Job market improved as winter turned to spring

Updated
After a sluggish month for the U.S. job market in March, many were eager to see whether the slide would continue, or whether we’d seen an improvement as winter turned to spring.

As is turns out, it now looks like the latter is true. The Bureau of Labor Statistics reported this morning that the U.S. economy added 211,000 jobs in April, more than double March’s total. The unemployment rate, however, inched lower to 4.4%, the lowest since the summer of 2007, before the start of the Great Recession.

As for the revisions, February’s tally was revised up a little, while March’s totals were revised down a little, and combined they show a net loss of about 6,000 jobs.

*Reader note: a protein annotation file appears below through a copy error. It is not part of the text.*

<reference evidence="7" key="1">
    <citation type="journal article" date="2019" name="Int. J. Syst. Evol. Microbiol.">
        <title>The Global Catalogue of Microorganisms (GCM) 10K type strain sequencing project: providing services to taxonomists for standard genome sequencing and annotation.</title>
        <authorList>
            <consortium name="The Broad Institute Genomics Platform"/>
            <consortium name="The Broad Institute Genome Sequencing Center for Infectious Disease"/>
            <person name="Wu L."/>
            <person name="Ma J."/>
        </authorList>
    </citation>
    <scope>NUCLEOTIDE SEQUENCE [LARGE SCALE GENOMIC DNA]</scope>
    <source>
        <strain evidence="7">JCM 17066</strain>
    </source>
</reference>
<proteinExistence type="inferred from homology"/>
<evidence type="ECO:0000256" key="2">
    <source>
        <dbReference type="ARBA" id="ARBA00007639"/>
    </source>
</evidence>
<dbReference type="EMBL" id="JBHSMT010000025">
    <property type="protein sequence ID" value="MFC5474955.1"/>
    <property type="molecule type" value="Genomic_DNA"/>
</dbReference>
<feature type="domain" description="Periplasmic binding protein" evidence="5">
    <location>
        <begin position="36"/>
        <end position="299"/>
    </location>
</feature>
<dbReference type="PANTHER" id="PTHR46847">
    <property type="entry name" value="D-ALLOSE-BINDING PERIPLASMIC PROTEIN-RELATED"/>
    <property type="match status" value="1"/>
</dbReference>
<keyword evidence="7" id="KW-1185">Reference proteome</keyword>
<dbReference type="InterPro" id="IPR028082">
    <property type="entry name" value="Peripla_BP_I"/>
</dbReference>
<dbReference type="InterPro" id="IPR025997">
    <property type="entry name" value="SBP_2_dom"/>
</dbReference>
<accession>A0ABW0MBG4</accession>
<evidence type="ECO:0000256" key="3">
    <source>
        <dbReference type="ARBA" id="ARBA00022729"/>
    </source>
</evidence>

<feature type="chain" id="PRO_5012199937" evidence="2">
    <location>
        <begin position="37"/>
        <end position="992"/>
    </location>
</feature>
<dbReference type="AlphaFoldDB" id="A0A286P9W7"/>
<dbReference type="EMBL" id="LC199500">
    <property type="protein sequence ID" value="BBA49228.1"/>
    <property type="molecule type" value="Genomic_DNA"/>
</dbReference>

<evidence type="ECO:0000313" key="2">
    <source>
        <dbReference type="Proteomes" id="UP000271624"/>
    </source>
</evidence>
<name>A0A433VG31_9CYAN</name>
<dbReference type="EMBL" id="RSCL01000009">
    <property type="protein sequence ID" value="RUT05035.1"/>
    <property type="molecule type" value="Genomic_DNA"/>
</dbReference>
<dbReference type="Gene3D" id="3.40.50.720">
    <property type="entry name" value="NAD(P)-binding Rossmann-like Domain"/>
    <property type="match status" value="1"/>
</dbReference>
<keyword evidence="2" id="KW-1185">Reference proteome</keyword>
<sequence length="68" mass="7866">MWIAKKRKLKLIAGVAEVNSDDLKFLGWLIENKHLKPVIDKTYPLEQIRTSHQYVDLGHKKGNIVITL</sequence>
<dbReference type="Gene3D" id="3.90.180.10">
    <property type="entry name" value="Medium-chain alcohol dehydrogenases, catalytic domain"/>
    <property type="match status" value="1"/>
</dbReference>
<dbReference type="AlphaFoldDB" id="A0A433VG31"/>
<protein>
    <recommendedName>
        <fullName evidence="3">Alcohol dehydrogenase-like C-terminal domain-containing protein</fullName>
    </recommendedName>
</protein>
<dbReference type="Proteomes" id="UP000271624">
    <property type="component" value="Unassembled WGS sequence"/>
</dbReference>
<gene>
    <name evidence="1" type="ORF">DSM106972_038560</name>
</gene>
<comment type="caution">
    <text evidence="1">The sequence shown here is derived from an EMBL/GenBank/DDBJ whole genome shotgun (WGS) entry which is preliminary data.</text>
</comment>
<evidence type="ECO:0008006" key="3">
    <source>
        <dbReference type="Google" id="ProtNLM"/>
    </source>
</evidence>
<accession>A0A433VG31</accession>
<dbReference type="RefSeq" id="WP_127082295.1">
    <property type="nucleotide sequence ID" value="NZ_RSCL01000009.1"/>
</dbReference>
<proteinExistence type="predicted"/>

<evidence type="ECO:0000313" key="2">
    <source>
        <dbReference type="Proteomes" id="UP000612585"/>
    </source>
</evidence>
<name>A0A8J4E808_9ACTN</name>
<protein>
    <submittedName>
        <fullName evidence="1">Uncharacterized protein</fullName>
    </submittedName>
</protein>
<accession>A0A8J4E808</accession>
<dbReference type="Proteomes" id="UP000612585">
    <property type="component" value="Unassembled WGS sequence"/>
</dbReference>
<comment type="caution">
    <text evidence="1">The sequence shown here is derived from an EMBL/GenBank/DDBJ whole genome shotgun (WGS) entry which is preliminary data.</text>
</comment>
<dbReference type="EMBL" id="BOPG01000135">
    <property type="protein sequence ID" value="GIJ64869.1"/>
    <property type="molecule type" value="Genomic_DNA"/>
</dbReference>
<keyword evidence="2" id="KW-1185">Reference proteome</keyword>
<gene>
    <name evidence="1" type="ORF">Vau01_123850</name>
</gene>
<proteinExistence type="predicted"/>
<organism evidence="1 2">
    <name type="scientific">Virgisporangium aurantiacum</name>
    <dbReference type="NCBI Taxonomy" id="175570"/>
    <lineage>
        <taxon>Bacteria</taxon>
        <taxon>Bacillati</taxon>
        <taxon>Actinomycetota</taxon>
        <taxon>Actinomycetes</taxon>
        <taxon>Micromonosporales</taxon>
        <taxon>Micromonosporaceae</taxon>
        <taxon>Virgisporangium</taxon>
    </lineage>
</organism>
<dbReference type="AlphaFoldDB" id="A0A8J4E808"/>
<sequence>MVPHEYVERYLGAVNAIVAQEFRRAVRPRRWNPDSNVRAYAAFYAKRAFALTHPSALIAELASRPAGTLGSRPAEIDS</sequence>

To provide some additional context, the first four months of 2017 have a combined total of 738,000 jobs, which is very similar to the total for the first four months of 2016, when 741,000 jobs were added.

Above you’ll find the chart I run every month, showing monthly job losses since the start of the Great Recession. The image makes a distinction – red columns point to monthly job totals under the Bush and Trump administrations, while blue columns point to job totals under the Obama administration.

Update: Here’s another chart, this one showing monthly job losses/gains in just the private sector since the start of the Great Recession.

Rachel Maddow Show Charts

Job market improved as winter turned to spring

Updated